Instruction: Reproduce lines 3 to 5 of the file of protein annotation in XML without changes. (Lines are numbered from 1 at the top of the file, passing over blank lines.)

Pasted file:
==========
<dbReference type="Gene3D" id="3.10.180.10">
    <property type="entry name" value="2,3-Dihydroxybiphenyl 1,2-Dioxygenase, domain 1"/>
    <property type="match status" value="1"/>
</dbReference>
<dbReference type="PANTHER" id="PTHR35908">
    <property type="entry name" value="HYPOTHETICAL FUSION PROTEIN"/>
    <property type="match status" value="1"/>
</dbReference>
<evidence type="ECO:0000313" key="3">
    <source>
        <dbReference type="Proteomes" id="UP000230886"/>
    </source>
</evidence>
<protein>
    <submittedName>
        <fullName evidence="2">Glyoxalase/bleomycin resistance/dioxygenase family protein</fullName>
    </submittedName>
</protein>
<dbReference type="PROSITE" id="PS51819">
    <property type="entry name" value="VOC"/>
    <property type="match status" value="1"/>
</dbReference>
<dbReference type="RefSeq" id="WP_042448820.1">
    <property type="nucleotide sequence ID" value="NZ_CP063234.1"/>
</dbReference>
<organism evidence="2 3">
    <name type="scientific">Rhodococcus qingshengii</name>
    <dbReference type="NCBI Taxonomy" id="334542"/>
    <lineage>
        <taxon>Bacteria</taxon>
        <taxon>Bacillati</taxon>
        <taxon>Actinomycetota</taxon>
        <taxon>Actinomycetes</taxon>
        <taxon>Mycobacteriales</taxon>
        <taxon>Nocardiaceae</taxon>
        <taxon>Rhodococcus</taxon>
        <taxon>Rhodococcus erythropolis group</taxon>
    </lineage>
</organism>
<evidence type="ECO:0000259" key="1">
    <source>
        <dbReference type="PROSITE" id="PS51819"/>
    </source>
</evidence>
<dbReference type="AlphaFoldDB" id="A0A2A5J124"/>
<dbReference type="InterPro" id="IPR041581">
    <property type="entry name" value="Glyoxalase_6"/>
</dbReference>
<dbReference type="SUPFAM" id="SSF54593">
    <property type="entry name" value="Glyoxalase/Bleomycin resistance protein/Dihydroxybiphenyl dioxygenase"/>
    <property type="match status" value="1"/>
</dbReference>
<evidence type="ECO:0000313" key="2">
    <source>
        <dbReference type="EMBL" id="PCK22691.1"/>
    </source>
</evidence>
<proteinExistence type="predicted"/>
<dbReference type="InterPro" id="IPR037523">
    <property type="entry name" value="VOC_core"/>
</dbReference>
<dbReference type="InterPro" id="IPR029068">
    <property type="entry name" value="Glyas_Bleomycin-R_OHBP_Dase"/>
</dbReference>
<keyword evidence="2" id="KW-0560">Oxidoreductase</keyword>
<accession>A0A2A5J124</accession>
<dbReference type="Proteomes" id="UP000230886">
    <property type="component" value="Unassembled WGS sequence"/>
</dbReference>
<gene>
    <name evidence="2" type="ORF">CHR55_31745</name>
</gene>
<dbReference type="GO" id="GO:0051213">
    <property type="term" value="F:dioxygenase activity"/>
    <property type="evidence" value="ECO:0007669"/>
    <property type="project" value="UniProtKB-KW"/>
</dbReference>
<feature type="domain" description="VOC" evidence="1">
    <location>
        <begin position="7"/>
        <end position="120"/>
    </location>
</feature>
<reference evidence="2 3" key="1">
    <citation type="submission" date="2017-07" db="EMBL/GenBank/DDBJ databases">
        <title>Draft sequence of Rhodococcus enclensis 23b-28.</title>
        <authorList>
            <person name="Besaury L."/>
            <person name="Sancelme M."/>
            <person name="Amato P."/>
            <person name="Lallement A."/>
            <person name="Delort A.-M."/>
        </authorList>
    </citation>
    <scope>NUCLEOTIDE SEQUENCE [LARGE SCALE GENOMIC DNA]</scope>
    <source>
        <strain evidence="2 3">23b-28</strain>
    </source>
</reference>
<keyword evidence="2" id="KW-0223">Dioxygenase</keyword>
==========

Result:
    <property type="match status" value="1"/>
</dbReference>
<dbReference type="PANTHER" id="PTHR35908">